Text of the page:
|Alma mater||University of Pennsylvania|
Libby Copeland (born 1976) is a freelance writer in New York, and was previously a staff writer for the Washington Post. She started her career with the Post in 1998 as an intern in the style department, and went on to cover culture, crime and Washington politics. In 2005, she was the Feature Specialty Reporting winner for the large circulation papers in the American Association of Sunday and Feature Editors' annual competition. In 2009, she left the Post and moved to New York. Since becoming a freelancer, she has become a regular contributor to Slate, and has written for the New York magazine, the Wall Street Journal and Cosmopolitan, among other publications. She has appeared on MSNBC, CNN and NPR.
Early life and education
Copeland was born in 1976. She is an alumna of Hastings High School of Hastings-on-Hudson, New York. She went on to major in English at the University of Pennsylvania where she won the Thouron Award in her junior year.
Copeland's freelance work has included a number of pieces on gender and politics for Slate, a piece on product placement for New York, and for Cosmo, an in-depth recounting of a gruesome murder in a D.C.-area lululemon store.
For Style, the daily features section of the Washington Post, Copeland covered the 2005 Michael Jackson molestation trial, the 2006 Winter Olympics in Turin, Italy, and the 2008 presidential election. Copeland wrote primarily about the McCain and Edwards campaigns during the 2008 election, and profiled political figures including Joe and Jill Biden and Cindy and Meghan McCain. Her coverage of the 2006 Congressional mid-term elections has also been both lauded  and enthusiastically criticized  by the blogging community, and Wonkette called one of her pieces "fawning." She wrote articles for the Washington Post about Washington, D.C. area graffiti artist Borf and has been the subject of some graffiti saying "Libby Copeland Writes Lies," possibly in connection with the Borf issue. During the 2006 Winter Olympics in Turin, Italy, she wrote about figure skater Johnny Weir's free-wheeling shopping habits. In 2003, she wrote about modern-day Jersey "dandys" bent on reclaiming the slur "guido," prompting some controversy. She profiled Matt Damon, and skewered the popular girls' retailer Club Libby Lu.
- "1998 Intern Bios". Washington Post. 1998. Archived from the original on March 13, 2006. Retrieved November 14, 2006.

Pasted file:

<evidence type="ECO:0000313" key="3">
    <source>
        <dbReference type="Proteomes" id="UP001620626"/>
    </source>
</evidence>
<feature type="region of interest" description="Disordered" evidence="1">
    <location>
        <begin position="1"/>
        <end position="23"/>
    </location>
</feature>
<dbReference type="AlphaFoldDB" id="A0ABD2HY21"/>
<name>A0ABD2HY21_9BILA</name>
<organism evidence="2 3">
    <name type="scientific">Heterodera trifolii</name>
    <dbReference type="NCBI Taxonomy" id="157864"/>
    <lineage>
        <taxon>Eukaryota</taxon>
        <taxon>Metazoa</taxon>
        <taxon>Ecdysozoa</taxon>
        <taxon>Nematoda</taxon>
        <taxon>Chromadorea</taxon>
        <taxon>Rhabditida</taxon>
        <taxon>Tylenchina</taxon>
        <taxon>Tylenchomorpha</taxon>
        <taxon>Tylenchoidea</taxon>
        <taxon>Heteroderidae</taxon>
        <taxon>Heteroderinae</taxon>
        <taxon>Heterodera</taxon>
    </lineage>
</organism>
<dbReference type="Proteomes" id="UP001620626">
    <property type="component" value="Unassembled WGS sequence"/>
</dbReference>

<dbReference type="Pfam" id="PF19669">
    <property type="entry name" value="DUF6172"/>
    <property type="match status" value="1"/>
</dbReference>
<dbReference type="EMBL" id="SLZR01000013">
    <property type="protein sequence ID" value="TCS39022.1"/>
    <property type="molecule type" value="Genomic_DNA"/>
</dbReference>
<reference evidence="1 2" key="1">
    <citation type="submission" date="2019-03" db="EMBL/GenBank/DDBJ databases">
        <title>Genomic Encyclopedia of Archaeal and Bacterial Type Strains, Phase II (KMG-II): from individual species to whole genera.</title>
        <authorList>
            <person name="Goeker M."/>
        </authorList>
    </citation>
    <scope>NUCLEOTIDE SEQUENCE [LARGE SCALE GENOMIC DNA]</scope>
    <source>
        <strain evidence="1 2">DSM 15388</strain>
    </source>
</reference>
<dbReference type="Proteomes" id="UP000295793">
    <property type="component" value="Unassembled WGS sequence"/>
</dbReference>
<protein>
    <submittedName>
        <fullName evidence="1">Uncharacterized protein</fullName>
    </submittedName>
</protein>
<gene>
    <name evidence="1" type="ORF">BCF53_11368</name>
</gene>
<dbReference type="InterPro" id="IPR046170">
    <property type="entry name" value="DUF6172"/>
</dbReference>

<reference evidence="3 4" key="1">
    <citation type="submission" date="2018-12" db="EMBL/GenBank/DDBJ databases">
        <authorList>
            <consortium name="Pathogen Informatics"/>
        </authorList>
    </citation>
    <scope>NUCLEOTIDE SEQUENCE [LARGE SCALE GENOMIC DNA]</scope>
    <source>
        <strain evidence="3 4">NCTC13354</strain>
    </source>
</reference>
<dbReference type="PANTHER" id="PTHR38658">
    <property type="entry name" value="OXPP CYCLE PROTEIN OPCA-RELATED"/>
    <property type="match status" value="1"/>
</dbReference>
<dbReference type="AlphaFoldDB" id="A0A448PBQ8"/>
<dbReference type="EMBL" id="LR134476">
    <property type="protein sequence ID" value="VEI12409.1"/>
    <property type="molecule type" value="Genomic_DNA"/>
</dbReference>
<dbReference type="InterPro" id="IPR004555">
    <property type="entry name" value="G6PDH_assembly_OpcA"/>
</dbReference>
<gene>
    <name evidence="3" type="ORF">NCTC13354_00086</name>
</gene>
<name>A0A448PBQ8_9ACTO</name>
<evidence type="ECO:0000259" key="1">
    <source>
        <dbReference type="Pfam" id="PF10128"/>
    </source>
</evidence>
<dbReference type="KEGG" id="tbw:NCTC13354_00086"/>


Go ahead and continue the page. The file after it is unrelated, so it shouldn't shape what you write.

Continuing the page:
- "Libby Is The New Leibovich". Fishbowl DC. Mediabistro.com. March 28, 2006. Archived from the original on November 6, 2006. Retrieved November 14, 2006.
- Jaffe, Harry (2004). "Buyouts Give Young Reporters Room to Shine". Washingtonian. Archived from the original on May 12, 2006. Retrieved November 14, 2006.
- "2005 Contest Winners". American Association of Sunday and Feature Editors. Archived from the original on October 6, 2006. Retrieved November 14, 2006.
- "Winner of Thouron Award Libby Copeland". University of Pennsylvania. Retrieved November 30, 2006.[dead link]
- "Authors: Libby Copeland". Slate. Retrieved June 23, 2015.
- Copeland, Libby (September 30, 2012). "The Björn Supremacy". New York. Retrieved June 23, 2015.
- "Katherine Harris is going down in". Icantbelieveitsnotademocracy.blogs.com. October 31, 2006. Retrieved June 23, 2015.
- O'Brien, Barbara (October 19, 2006). "Righties Can’t Read". Mahablog.com. Retrieved June 23, 2015.
- Rosenberg, John (January 13, 2006). "Elitist Snootiness in the Washington Post". Thatliberalmedia.com. Archived from the original on November 19, 2006. Retrieved November 14, 2006.
- Carpentier, Megan (December 5, 2007). "Kucinich Loves His Hot Wife". Wonkette.com. Retrieved June 23, 2015.
- "Getting Libby With It". Fishbowl DC. Mediabistro.com. October 19, 2007. Archived from the original on September 30, 2007. Retrieved November 30, 2006.
- Copeland, Libby (February 22, 2006). "Drop Till You Shop". Washington Post. Retrieved June 23, 2015.
- Copeland, Libby (July 19, 2004). "The Two Faces Of Matt". Washington Post. Retrieved June 23, 2015.
- Copeland, Libby (March 25, 2006). "Glamour Babes". Washington Post. Retrieved June 23, 2015.